The next time a biotech team decides to run a quick proof-of-concept study to back up their clinical quest on a drug designed to fight a big-market disease, they might want to carefully consider what can go wrong.
Take Galectin $GALT, for example.
Developing a new NASH contender, a hot field for drug developers these days, the small Norcross, GA-based biotech decided to recruit 30 patients for a short “pilot” trial to run a few months, with a biomarker on liver fibrosis in focus.
Not only did the Phase IIa study fail on the primary endpoint, it also flopped on secondaries. Galectin’s shares were crushed — despite the company’s best efforts to explain it all away — plunging by half in overnight trading.
The biotech recruited 30 NASH patients with advanced fibrosis for the study, providing four months of treatment with GR-MD-02. But in the end, an MRI failed to produce the necessary improvements on inflammation and fibrosis. Secondaries on liver fibrosis using stiffness as a surrogate also failed.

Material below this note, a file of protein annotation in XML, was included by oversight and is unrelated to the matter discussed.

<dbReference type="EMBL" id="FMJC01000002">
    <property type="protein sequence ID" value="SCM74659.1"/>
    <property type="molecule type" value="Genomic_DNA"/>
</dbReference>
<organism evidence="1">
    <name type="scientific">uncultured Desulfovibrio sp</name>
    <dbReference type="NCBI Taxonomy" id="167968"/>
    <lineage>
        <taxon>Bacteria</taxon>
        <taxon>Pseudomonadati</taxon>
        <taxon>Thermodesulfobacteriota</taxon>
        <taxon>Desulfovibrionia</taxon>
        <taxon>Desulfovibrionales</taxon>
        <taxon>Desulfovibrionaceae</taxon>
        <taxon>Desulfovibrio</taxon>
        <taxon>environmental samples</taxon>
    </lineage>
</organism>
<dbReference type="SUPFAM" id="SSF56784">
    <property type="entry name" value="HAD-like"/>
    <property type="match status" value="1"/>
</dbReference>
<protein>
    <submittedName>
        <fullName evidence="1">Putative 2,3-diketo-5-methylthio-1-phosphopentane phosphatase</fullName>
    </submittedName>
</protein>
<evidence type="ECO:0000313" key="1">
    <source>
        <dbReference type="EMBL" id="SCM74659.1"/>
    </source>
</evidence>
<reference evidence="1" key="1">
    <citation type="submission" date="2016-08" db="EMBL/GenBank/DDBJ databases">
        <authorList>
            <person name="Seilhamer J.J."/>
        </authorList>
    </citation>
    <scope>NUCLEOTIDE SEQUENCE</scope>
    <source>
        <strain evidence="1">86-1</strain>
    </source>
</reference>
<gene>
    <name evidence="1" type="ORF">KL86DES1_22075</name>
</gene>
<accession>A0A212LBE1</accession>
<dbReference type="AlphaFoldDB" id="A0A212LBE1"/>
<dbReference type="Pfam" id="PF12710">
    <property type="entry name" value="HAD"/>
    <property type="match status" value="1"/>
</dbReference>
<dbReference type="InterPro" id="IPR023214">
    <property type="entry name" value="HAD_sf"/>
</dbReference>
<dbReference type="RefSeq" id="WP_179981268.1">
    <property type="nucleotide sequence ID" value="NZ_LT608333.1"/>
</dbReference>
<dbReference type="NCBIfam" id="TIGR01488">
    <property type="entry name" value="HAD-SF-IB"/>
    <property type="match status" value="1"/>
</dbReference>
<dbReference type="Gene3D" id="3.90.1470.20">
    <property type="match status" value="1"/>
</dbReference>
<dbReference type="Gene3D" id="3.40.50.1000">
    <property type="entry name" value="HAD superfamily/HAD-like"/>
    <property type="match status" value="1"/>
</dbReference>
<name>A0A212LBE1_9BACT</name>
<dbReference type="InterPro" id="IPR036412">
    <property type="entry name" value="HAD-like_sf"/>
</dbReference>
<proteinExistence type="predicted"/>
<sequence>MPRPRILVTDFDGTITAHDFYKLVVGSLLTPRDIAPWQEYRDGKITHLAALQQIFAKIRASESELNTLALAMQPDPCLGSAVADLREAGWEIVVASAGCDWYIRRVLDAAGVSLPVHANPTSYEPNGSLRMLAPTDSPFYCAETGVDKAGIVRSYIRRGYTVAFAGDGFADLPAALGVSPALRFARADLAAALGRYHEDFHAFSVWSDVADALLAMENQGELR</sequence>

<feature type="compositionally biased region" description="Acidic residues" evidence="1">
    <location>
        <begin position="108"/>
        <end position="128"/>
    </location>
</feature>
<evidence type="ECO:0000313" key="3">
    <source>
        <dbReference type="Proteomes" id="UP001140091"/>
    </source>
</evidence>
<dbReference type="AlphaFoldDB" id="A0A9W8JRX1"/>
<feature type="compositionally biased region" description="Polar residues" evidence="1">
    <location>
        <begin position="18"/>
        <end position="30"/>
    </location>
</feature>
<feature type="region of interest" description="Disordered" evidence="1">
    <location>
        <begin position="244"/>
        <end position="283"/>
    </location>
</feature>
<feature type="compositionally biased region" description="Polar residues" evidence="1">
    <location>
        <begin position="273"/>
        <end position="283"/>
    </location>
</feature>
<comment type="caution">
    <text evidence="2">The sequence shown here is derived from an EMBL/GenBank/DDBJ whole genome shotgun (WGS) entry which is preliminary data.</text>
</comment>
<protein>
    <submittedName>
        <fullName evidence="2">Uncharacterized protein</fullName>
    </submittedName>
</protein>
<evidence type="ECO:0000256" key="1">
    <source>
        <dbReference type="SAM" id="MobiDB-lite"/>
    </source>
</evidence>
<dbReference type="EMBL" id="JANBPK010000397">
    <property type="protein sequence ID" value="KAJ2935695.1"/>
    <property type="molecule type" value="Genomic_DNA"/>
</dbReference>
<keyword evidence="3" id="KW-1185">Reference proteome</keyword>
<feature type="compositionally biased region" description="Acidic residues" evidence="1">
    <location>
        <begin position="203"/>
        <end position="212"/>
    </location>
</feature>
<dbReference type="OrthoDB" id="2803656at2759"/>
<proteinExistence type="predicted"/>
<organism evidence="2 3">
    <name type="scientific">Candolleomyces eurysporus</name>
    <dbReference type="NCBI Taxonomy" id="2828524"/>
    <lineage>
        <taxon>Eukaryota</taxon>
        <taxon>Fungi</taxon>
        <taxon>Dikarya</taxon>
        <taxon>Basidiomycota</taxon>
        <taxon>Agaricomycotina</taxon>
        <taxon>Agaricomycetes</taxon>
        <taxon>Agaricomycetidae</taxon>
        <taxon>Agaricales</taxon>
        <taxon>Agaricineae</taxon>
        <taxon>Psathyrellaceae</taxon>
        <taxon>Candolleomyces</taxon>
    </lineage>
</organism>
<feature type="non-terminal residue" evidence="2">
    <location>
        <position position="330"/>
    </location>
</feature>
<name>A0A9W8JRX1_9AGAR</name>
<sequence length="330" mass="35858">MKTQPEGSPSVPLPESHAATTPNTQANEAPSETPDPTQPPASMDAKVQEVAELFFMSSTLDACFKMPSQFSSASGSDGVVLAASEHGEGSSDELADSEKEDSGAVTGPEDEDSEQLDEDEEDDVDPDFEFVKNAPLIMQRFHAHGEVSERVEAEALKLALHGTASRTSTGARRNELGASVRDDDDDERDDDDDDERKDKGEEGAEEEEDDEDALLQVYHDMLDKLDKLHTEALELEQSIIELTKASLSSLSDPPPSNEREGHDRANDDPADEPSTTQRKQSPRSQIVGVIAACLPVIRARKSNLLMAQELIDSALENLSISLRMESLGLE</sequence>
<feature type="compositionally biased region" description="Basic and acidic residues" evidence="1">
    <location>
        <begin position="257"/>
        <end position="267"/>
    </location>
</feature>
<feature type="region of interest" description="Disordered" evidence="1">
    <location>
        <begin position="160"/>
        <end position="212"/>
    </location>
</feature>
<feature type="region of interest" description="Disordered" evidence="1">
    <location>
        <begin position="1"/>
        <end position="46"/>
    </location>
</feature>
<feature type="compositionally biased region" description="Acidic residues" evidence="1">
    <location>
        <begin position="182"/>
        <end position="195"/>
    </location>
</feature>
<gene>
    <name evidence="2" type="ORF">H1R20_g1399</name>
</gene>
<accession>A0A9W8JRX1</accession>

The lead investigator, Stephen Harrison, said there was “no apparent improvement” among patients. Then he suggested that the brief, four month treatment period was too short. The ongoing NASH-CX study, a Phase IIb trial, will treat 162 patients for a year.
There’s also a different primary endpoint — hepatic venous pressure gradient. And liver biopsies that couldn’t be done safely in the IIa will be used in this trial to look at secondary goals.
Investors, though, didn’t respond well to the “pilot” error, cutting the company’s small market cap in half.
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John Carroll, Editor and Co-Founder
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